Long-time agent sets sights on new career path; sells Nationwide agency
Usually people who are accepted into law school, after finishing their master’s degree in educational administration, stay the course, and become a lawyer or school administrator.
That was not the case for Dan Trinter.
“I was getting ready for law school at (The University of) Dayton. Then Nationwide (insurance) called and said they had an opening in Wellington. I had put in for a job two years earlier, and then out of nowhere they called me,” Trinter said.
Thirty-one years later, Trinter is selling the insurance agency that has served his family and village of Wellington for many years.
“We started out at a flower shop, and at one point had offices in Wellington, Amherst, Vermilion and Elyria,” said Kathie Hartman, who has worked with Trinter since the beginning.
Trinter, who is only in his 50s, could keep the successful business going, but feels it is time to move on to the next chapter.
“The kids are all grown, educated, married or paired off,” Trinter said about one of the factors that helped make his retirement decision.
Although done with Nationwide, Trinter would like to continue doing work in the non-profit sector, something he loved to do while in Wellington.
“I want to re-invent myself. I worked with the Lorain County Free Clinic, worked on health care for the working poor, food banks, hospital boards, helped investigate child-neglect cases, and health care for kids is a big concern of mine,” Trinter said.
Trinter has been married for 34 years to his wife Lisa, who he met at the end of high school through a friend. Together, they had three children, Mary Beth, Katie, and Daniel, and have one grandson.
After graduating college at the early age of 21, Trinter went straight into teaching, and for three years, worked on his master’s in educational administration while instructing.
Then it became time to make a decision that would define Trinter’s next 30 years of life.
“I thought about becoming a superintendent or principal, but it all came down to the job opening, came down to the town. Work in a little office in a little town, sounded great,” Trinter said.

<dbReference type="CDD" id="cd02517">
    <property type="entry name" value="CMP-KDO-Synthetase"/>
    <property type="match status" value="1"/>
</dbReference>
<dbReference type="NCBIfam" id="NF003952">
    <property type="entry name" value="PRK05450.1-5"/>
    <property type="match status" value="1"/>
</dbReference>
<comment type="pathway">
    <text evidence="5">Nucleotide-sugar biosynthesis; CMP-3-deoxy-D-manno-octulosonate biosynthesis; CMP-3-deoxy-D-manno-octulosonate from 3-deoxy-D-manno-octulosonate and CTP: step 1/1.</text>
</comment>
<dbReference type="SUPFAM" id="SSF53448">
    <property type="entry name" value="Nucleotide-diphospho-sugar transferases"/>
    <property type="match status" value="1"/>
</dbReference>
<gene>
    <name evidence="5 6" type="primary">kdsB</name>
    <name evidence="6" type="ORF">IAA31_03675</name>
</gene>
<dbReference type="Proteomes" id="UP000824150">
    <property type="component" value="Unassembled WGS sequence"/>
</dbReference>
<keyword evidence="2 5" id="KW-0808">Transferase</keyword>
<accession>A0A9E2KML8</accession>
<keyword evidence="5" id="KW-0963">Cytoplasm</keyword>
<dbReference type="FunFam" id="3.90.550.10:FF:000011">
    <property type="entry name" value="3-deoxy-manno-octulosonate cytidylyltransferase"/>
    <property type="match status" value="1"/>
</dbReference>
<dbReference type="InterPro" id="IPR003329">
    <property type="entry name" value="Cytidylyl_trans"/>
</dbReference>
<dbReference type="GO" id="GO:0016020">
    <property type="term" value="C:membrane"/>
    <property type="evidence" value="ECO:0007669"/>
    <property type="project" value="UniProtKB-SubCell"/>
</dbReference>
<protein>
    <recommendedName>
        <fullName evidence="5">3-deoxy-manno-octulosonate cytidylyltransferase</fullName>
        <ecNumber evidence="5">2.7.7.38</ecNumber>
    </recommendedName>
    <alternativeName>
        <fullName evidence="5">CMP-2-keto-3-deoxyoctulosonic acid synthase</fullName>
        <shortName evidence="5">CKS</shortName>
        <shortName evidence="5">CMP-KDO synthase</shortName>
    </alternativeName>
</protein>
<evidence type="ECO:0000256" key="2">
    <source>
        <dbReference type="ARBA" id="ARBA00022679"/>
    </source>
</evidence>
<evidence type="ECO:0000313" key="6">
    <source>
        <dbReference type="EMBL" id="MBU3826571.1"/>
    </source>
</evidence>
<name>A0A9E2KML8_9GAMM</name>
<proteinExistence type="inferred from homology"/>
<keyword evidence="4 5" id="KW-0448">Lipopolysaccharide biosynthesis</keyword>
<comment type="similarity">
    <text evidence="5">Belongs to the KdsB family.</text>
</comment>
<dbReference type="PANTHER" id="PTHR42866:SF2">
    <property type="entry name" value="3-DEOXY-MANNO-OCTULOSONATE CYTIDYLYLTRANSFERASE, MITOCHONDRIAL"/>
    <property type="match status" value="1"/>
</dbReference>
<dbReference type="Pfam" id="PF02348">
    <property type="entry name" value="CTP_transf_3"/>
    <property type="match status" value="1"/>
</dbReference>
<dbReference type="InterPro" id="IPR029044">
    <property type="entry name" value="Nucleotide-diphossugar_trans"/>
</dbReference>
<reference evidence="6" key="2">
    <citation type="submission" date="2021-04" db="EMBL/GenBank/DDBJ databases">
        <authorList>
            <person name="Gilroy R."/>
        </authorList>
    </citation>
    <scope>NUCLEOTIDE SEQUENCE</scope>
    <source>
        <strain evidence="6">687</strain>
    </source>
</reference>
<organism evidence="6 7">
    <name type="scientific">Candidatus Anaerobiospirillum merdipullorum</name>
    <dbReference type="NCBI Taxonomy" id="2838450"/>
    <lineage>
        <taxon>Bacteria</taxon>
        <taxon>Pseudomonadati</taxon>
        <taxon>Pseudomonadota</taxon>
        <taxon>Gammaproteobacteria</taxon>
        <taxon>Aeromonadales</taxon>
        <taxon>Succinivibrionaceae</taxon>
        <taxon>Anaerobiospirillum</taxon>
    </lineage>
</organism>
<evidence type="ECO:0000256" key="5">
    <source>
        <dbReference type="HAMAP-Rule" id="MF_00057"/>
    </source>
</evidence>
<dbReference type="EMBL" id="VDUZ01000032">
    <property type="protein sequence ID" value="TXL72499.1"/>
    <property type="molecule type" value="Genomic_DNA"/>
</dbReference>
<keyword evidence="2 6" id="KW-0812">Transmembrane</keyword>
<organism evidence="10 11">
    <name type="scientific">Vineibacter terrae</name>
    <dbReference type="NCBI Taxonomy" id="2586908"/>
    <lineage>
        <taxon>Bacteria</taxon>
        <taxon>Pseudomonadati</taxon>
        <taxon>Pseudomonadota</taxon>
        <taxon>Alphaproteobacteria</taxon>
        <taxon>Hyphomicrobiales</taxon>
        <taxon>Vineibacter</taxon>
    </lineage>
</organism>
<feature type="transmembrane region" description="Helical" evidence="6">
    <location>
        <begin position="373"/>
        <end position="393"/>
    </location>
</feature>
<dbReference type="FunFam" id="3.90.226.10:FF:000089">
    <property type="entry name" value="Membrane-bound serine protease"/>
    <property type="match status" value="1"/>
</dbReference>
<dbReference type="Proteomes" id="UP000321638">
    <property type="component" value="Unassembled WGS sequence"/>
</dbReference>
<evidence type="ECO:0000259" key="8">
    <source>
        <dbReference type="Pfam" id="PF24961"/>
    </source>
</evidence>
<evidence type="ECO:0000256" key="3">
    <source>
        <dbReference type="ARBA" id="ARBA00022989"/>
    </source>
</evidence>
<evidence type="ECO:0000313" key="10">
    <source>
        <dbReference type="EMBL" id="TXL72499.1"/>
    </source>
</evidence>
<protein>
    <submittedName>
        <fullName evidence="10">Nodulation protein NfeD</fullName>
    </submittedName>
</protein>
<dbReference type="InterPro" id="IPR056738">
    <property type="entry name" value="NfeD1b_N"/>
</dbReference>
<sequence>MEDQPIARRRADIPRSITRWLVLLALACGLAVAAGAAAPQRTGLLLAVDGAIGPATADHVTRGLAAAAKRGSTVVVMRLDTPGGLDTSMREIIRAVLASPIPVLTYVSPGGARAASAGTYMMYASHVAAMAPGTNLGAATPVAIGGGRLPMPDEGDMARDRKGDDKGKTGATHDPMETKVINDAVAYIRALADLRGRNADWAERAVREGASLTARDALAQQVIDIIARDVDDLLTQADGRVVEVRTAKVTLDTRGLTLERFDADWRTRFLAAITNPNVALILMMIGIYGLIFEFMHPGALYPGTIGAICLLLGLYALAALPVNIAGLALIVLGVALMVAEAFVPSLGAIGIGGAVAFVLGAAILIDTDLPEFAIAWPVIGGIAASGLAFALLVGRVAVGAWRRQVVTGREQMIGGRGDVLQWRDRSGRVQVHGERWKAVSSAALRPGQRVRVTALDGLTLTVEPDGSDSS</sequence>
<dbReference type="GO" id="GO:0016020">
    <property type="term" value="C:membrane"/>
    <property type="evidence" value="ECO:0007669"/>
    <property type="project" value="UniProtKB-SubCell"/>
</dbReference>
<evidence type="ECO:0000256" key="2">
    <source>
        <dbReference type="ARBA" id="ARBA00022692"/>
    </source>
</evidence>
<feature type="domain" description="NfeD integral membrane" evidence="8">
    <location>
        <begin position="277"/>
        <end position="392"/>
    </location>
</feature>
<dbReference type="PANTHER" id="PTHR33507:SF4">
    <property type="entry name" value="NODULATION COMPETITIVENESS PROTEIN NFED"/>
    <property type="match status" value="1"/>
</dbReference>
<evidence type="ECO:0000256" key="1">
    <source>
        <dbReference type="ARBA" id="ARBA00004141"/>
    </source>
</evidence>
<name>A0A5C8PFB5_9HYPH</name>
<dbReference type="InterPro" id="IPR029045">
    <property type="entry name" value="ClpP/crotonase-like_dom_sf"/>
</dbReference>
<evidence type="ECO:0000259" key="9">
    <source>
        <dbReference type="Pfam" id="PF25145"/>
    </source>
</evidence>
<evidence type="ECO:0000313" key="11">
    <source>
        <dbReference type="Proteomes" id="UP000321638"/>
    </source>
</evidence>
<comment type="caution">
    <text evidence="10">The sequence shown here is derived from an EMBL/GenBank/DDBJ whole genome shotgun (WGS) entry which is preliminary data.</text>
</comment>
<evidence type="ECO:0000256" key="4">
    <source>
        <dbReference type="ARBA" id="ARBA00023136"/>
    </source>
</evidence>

Trinter decided to own his own Nationwide insurance agency in Wellington, and said his wife was very supportive of the move.
Over three decades, Trinter has seen growth and evolution throughout the village.
“The population of Wellington hasn’t grown, but there has been a lot of development. Everything used to be downtown, but now a lot is gone. It’s the nature of retail, always evolving,” said Trinter.
Now with more spare time, Trinter would like to continue his urban bike riding hobby.
“I love to bike in urban areas. I’ve biked in New York, the canals in New Orleans are great. When you bike in a city like New York, you can turn a corner and the whole environment changes. I’ve been to New York probably 30 times, I mean, where else can you go down a new street and see 150 Hasidic Jews,” Trinter said.
Although Trinter will be leaving the insurance business behind him, a few office relics with be accompanying him home.
“I know he’s keeping his desk, since it was owned by the previous agent and he’s had it the whole time,” said Hartman.
Along with the nostalgic desk, Trinter’s office was full of old World War II bond posters.
“Oddly enough, I bought the posters at Gettysburg when I was there. They wanted to get rid of them since everything is Civil War. Got them for $20 each,” Trinter said.
There was also a pair of seats from Cleveland’s old Municipal Stadium, which was gutted and destroyed in 1996 after the Browns were moved to Baltimore.
When asked what he would like to say to the village of Wellington, Trinter was teary-eyed when he said, “I can’t thank the people of this town enough for the wonderful life they gave me, that they are still giving me, it was a wonderful place to raise my kids,” Trinter said.
After years of experience, Trinter realized, “It is easy to stay in your comfort zone, but that will only get you so far.”
When the sale becomes official, Trinter plans to take a three-week vacation to Denver, Salt Lake, and Chicago.
“I’m still trying to figure out what to do when I grow up. But I know that I have worked for the best people on earth for 30 years,” Trinter said.
Denny Bauer will be taking over for Trinter.
“I wanted to move back to be closer to family. I realized how short time is and I knew how beautiful this place (Wellington) is,” said Bauer.
Nationwide is located at 102 S. Main St. in downtown Wellington.
by ADAM FOX